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How do you bend Lexan or polycarbonate?

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  • How do you bend Lexan or polycarbonate?

    I bought some .125" x 12"x 24" sheets to use for making chip guards. However I need to bend it for some designs. I thought boiling water might be hot enough but it just made it hot and wet. No bendie :-)

    I'm assuming a heat gun type deal?

    Rick
    Son of the silver stream ..... Bullet caster.

  • #2
    A heat gun will work, but you will not get sharp bends in material that thick. I believe that the production method used for thinner material is with a heated wire, and for thicker material it is a quartz heating element (like a laser printer fuser). I have a friend who had some good luck bending and welding using solvent. I believe he used chloroform, but several solvents should make it malleable. I would experiment with some clear PVC cleaning solvent and see if that softens it enough to be workable.

    I have used the heat gun method for .125" material, and it makes a nice rolling radius, but depending on how sharp you need it, I doubt it will be satisfactory.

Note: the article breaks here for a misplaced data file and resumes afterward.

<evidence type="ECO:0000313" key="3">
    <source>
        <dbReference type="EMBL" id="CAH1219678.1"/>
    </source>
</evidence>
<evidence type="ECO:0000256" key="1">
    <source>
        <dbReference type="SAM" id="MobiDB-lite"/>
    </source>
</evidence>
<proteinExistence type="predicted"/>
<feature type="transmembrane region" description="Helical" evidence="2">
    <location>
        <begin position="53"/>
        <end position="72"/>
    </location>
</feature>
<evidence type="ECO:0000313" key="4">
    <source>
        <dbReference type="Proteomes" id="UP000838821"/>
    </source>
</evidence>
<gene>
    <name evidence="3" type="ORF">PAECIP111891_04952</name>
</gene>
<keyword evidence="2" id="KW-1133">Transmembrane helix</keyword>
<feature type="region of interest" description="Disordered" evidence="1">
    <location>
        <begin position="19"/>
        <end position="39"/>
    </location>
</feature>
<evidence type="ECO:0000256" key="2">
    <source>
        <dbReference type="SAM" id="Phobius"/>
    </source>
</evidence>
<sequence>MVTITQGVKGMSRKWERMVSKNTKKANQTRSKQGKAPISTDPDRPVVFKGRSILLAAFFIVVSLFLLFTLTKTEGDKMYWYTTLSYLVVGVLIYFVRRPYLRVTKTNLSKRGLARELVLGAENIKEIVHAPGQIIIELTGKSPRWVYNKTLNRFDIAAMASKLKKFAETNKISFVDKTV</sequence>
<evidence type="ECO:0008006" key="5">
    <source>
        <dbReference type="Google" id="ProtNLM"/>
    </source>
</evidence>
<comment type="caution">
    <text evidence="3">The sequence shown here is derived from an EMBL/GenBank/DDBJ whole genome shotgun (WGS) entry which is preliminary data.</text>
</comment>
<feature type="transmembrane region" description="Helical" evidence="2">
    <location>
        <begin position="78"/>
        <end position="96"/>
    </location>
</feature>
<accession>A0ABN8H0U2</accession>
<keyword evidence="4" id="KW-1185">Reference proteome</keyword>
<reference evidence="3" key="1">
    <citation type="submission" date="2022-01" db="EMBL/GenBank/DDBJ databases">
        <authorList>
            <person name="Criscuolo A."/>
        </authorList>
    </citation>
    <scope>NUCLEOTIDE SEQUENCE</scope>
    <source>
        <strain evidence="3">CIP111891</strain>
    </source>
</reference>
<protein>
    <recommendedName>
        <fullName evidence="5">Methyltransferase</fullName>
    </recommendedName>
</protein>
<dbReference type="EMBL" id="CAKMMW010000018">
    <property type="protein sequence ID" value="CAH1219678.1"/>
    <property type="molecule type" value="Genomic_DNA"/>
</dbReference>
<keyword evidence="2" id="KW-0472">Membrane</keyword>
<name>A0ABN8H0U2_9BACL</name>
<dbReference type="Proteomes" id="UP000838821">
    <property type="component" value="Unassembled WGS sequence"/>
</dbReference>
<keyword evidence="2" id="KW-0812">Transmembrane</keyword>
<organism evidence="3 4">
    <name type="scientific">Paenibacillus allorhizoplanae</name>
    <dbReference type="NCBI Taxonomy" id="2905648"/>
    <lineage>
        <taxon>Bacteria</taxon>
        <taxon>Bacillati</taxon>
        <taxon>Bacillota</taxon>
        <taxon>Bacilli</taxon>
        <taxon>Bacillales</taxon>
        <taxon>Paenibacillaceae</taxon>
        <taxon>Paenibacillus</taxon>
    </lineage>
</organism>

Later,
    Jason

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    • #3
      Surprisingly enough, it can be bent at room temperature in a sheet metal bender, though it might also pick up marks from the machine. At that thickness it might crack since most benders would like to bend it to a tighter radius that it would like. A test with a scrap might be in order.

      Otherwise it can be bent with heat as described, but more than boiling temperature is needed, around 275F or so. Polycarb will also absorb moisture and if it has done so to any extent it will require drying before the full heating is done, otherwise there can be crazing and bubbling, etc, and the transparency will suffer. The drying can be done at something near boiling temperature for a period of time. Moisture is more likely to be a problem the older the material is, and if the protective covering has been off.

      For a line bend, you want the heat to enter the plastic quickly to minimize the softened part for a clean tight bend, but you don't want to raise bubbles in the plastic. Again, an experiment might be in order on some scrap to determine the distance from the heater to the plastic, and the time it takes to soften enough for a good bend.

      A fully workable strip heater can be made from an old stove element, the kind that are coiled up and where the element wire is encased within the metal tube. They can be uncoiled and straightened without destroying the element inside, and are certainly powerful enough to heat even 1/4 thick plastic to the bending point. A suitably rated light dimmer can be used to control the heat.

      Where the edges of the plastic pass over the heating element, the element should be bent downwards somewhat so the edges don't heat more than the rest of the plastic. If you're using a taut wire to create the heated line, this won't be as easily done.